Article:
Chimarrão: What is Brazilian Mate and How to Drink it?
Some of the most popular and widely exported brands of yerba mate come from Argentina or Paraguay. It is this strong, slightly bitter and smoky infusion most people have in mind when they hear the words ‘yerba mate’.
Traditional Argentinean mate, however, has a Brazilian relative – mate that is green, smooth, buttery in texture and fresh in flavor. This type of mate is called chimarrão, and at first glance it looks nothing like the yerba you’re most likely used to: bright neon-green dust with a fresh, grassy smell.
What is chimarrão?
It is important to say that chimarrão comes from the exact same plant, Ilex paraguayensis. Brazilian yerba (called erva mate) grows in the southern regions of the country: Parana, Santa Catarina, Rio Grande do Sul.
Portuguese word ‘chimarrão’ refers to the name the settlers gave to the drink, and it means ‘barbarian’ or ‘brute’. The colonizers used the term to describe the strong, overly bitter infusion the natives drunk, without other ingredients that would make the drink more appealing. The history of chimarrão in Brazil is just as longstanding and rich as the history of yerba mate in Argentina, and the chimarrão social etiquette is very similar to the mate etiquette.
Chimarrão vs. Yerba Mate
But if yerba mate and chimarrão come from the same plant, why are the final products so dissimilar? The key difference between the two comes from the processes yerba undergoes after harvest.
In order to achieve its bold smoky flavor, harvested Argentinean yerba must be dried with smoke for several hours. After drying it is left to age for another 1-2 years before finally getting milled, packaged and sold. Chimarrão, on the other hand, is dried only briefly and without smoke. It is then ground into fine powder and immediately packaged to keep it as fresh as possible.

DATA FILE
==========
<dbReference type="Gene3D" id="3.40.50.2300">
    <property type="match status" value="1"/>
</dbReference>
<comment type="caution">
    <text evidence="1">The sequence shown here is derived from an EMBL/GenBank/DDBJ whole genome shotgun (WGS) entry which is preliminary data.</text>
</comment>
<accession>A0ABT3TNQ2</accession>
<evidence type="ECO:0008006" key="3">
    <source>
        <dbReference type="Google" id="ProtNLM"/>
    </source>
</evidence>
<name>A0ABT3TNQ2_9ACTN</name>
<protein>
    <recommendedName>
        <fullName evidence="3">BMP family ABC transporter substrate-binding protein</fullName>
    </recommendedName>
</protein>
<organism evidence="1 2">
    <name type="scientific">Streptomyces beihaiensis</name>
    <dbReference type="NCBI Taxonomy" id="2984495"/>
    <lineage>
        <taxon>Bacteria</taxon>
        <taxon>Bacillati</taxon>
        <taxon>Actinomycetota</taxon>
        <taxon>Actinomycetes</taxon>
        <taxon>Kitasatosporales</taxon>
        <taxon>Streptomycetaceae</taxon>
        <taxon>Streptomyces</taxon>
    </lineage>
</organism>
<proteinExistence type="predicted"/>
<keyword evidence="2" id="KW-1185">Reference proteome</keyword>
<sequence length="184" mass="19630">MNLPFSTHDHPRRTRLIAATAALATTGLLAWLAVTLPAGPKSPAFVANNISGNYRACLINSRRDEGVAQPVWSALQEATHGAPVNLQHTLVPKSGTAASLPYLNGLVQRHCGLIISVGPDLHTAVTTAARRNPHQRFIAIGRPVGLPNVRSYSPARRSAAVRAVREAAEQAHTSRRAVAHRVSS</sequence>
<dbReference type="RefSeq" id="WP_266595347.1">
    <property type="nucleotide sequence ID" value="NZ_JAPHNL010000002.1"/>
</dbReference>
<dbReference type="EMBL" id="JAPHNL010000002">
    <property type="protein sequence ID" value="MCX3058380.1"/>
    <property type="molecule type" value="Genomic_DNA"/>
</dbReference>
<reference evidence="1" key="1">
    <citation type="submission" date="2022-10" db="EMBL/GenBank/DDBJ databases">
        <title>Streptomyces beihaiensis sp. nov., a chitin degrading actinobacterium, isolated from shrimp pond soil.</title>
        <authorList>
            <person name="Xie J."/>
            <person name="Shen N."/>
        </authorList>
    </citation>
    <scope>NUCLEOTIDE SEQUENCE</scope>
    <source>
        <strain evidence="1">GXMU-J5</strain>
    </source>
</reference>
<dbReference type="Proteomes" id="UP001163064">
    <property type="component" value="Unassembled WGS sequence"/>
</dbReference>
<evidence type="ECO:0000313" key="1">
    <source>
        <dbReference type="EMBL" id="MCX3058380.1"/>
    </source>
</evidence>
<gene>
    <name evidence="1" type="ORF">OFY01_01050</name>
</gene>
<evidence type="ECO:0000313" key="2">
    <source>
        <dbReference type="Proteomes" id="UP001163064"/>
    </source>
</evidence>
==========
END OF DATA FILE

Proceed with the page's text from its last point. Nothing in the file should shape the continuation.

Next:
The product that comes out as a result is so different from Argentinean yerba that it is almost impossible to tell that these two drinks originate from the same source. Without having to go through the process of ageing, chimarrão yerba retains higher levels of chlorophyll, giving erva mate its signature bright green color.
The flavor of Brazilian mate is just as unique: light and fresh, buttery smooth and creamy, with noticeable notes of grass and subtle sweetness. Chimarrão is much more beginner-friendly in terms of flavor since it lacks the smoky bitterness and intensity characteristic of Argentinean or Paraguayan yerba.
How to prepare chimarrão?
We’ve already mentioned that chimarrão has a very fine cut, best described as powder or dust. This makes the preparation process a bit tricky, especially for novice drinkers; however, there are a few tips that will help you when starting out with Brazilian yerba.
First of all, there’s only one type of bombilla you can use with fine chimarrão: spoon-shaped bombilla. Designed specifically for chimarrão, it provides the best filtration necessary for this powdery yerba.
When it comes to the drinking vessel, the traditional way to drink Brazilian mate is from a cuia. Cuias are also calabash gourds, made from the other half of the plant, with a wide-brimmed, curvy silhouette. The vessels are generally larger in size to hold enough chimarrão for drinking. We also recommend to cure them before first use.
Otherwise, you can prepare chimarrão the same way as yerba mate (click here for a step-by-step guide). It takes a bit of patience at first, but with enough practice you will master this art and enjoy a cuia of fresh, grassy, sweet chimarrão in no time.
Where to start?
If you are curious about chimarrão and want to give it a try, there are many Brazilian brands to start with. Some of the most popular ones include Barao, Rei Verde or Parana. Smaller brands like Ximango or Regina, however, are just as flavorful and reliable.
Another great way to explore the world of Brazilian yerba is through our Brazil Yerbox sets. The Brazil Starter Pack will help you get started if you have never even tried yerba before. It contains two bags of our favorite chimarrão, as well as a gourd and a spoon bombilla. The Degustation set is designed for more experienced materos, who want to sample the diversity of Brazilian yerba. It includes four chimarrão brands that will give you an idea of how complex and flavorful erva mate can be.